I only moved a half-hour, but I did it in 5-gallon buckets. Lowes sells white ones that are food safe with the painting supplies. Easy to carry with a handle, no worry about the plastic cracking when moved, and it has a well fitting lid to prevent spilling. I bought a few so I could bring as much tank water as I could to prevent parameter shock, and slowly adjust the fish to the new water source after a week of settling in. I had no losses. I could fit four buckets across the floor of the back seat of my sedan.

There are adapters available that allow regular plugs to get power from the car. You could run the filter the entire time if you wanted, or just occationally during stops. I bagged mine up in a little water and sealed it tight with an air bubble, so the bacteria had both oxygen and moisture.
 

BobNJerry

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cranerja said:
I see. I was under the impression that the liquid that is used for the shipping of fish is hyper-oxygenated. Does a sealed bag provide enough oxygen for at least 21 hours?.
When you bag them catch some air in the bag before you close it- there are tons and tons of youtube vids on how to do it- so easy.
 
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cranerja

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BobNJerry said:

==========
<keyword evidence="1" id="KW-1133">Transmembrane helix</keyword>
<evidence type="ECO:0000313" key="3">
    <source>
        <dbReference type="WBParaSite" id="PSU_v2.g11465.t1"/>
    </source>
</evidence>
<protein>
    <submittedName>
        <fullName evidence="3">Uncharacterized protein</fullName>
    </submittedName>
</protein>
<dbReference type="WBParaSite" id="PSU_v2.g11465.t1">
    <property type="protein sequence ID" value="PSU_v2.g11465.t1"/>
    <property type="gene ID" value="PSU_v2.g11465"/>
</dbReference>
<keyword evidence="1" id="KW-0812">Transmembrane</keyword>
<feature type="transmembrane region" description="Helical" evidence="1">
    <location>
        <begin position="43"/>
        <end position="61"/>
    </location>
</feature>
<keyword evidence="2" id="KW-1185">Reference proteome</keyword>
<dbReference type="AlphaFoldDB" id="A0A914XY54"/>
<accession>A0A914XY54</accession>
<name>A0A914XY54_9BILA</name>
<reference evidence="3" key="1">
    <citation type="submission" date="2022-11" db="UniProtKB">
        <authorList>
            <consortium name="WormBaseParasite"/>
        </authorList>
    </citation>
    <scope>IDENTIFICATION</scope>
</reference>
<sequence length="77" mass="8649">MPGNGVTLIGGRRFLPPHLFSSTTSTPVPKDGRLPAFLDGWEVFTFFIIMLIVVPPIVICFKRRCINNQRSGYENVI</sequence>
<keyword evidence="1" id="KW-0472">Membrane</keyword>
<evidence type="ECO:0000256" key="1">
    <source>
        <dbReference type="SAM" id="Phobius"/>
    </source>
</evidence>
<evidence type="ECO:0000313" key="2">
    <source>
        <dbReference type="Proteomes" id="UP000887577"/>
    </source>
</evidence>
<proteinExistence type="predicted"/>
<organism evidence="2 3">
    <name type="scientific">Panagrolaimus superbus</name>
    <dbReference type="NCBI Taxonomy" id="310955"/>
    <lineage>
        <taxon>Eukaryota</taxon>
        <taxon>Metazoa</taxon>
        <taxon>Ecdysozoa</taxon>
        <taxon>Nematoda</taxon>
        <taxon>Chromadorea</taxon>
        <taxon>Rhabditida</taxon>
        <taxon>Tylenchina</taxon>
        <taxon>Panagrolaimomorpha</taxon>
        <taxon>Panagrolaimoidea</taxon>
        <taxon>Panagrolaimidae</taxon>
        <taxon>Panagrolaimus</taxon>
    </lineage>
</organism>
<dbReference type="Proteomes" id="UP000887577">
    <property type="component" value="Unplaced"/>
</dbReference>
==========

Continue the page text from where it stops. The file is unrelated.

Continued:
When you bag them catch some air in the bag before you close it- there are tons and tons of youtube vids on how to do it- so easy.
I understand how to do it, I just have a hard time seeing that air lasting over 21 hours. Have you found this to be the case in your personal experience? Appreciate the input!

wodesorel said:
Fish stores plan for the losses, and there are always some while shipping fish in small amoubts of water and low oxygen.

I only moved a half-hour, but I did it in 5-gallon buckets. Lowes sells white ones that are food safe with the painting supplies. Easy to carry with a handle, no worry about the plastic cracking when moved, and it has a well fitting lid to prevent spilling. I bought a few so I could bring as much tank water as I could to prevent parameter shock, and slowly adjust the fish to the new water source after a week of settling in. I had no losses. I could fit four buckets across the floor of the back seat of my sedan.

There are adapters available that allow regular plugs to get power from the car. You could run the filter the entire time if you wanted, or just occationally during stops. I bagged mine up in a little water and sealed it tight with an air bubble, so the bacteria had both oxygen and moisture.
Thank you for your response, I have an inverter ready for my pump and such. I think though that I will do the bagged idea, I am just worried about the air being enough for the amount of time they will be in there.
 

Rtessy

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If you're worried about the air I know my LFS fills the bag with pure oxygen instead of normal air. At least where I am, they'll do it for me, at a small fee.
 

DuaneV

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Personally, for a 21 hours trip Id just put them in a 5 gallon bucket and seal the top. Drop the filter media in there too and dont worry. 21 hours isnt that long. Id use a black or dark bucket so it keeps the light level down, hence the stress level too. When you get to the new location set up the tank asap with half new water and dump them in.